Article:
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Jacinta Numina Napanangka / Bush Tucker Dreaming (1A)

63cm x 90cm Acrylic on Linen

SKU: A13862

$650.00

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SKU: A13862 Category: Brand: . Artist:

Born: 1967
Community: Utopia, Central Desert
Outstation: Stirling Station
Language: Anmatyerre

Jacinta Numina was born at Stirling Station, Central Australia in 1965 and is niece to the world acclaimed Petyarre sisters from Utopia. In the early eighties she started painting with a group of lady elders from the Utopia region. The central theme of her artwork relates to her knowledge of the Anmatyerre (Women`s) Law and her country.

In 1996, Jacinta moved to Darwin to formally study art at Charles Darwin University and completed her Associate Degree in Art and Design in 2003. The next year saw Jacinta complete her traineeship in printmaking and was then appointed as a fulltime printmaker at Northern Editions, she currently works with the NT Government.

Jacinta paints mainly on canvas but she has also painted artefacts such as shields, coolamons and didgeridoos.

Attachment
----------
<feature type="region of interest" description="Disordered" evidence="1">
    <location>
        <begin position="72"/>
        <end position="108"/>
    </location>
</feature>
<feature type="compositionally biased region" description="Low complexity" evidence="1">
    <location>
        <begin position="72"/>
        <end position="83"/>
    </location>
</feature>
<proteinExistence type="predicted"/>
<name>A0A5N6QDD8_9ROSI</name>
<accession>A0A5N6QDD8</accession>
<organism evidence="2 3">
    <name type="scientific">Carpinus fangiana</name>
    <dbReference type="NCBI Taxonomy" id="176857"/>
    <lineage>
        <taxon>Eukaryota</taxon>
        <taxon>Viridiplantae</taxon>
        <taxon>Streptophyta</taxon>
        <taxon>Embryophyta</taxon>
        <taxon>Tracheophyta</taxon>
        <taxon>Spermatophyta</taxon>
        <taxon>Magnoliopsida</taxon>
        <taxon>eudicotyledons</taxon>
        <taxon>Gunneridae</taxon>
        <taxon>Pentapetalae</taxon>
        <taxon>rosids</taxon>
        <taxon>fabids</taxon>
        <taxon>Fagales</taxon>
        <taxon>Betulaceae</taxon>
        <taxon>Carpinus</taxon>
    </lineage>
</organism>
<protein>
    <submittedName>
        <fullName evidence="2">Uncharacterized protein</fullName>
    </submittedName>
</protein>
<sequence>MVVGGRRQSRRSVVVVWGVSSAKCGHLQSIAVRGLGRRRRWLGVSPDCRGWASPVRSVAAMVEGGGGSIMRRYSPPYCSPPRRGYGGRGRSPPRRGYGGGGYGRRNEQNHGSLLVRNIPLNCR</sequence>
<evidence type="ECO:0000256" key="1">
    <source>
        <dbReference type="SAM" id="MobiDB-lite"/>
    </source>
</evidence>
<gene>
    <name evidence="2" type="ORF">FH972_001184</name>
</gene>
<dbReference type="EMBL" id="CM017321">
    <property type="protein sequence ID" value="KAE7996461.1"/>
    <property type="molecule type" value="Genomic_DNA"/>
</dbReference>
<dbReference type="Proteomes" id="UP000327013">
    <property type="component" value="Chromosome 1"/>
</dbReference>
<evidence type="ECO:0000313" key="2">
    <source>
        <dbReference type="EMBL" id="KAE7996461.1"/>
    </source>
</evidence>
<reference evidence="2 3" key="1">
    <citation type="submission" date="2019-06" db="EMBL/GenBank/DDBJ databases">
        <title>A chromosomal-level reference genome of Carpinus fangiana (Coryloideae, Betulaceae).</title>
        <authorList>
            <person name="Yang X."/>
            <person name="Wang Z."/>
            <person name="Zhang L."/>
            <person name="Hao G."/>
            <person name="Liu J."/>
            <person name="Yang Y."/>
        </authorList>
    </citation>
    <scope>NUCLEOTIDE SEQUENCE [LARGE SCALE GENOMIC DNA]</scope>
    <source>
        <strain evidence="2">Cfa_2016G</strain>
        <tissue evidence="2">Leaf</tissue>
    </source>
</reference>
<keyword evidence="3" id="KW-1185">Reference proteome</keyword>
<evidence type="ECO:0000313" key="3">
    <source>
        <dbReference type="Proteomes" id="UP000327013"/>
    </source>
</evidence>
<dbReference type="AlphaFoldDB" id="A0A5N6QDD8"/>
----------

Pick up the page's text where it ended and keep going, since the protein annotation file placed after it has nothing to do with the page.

In this painting, Jacinta has depicted a number of women with their coolamons and digging sticks collecting bush plums, honey ants and a goanna, all of which are part of their staple diet.

Aboriginal women have their own ceremonies in which a series of song and dance cycles tell of the Ancestral Beings who walked the earth teaching women’s law and ceremony to isolated groups living throughout the desert. Each tribe has its own set of women ancestors with different stories, designs and dances, but most of the ceremonies have one theme common to all groups – that of food gathering as the most important part of women’s lives. Men also can depict women’s dreaming, but they frown on women painting men’s ceremonies.

The song and dance cycles mainly revolve around bush tucker, such as yam, banana, wild tomato, plum, onions, honey ants, witchetty grubs, nuts and berries. In their paintings they depict the implements they use, including digging sticks, grinding stones, and coolamons for carrying. The abstract figures they show are the same as those painted by men. For example, a ‘U’ shape represents a person or groups of people sitting down with crossed legs. A larger ‘U’ indicates a windbreak. Concentric circles can represent a campsite, stone, waterhole or fire. The exact imprint of human feet or animal paws depicts tracks of humans, emus, possums, kangaroos etc.

Yurampi, one of the Ancestral Beings of the dreamtime, decided to change into a honey ant, and his followers who had walked with him through the desert also changed their forms. The site where they died and went underground was Yuelamu on Mt. Allan, this site of the Honey Ant Dreaming is very sacred. Here they built complicated hives beneath the ground. The worker ants feed the drones, which store the nectar of the mulga trees in their abdomens, regurgitating them in times of shortage.

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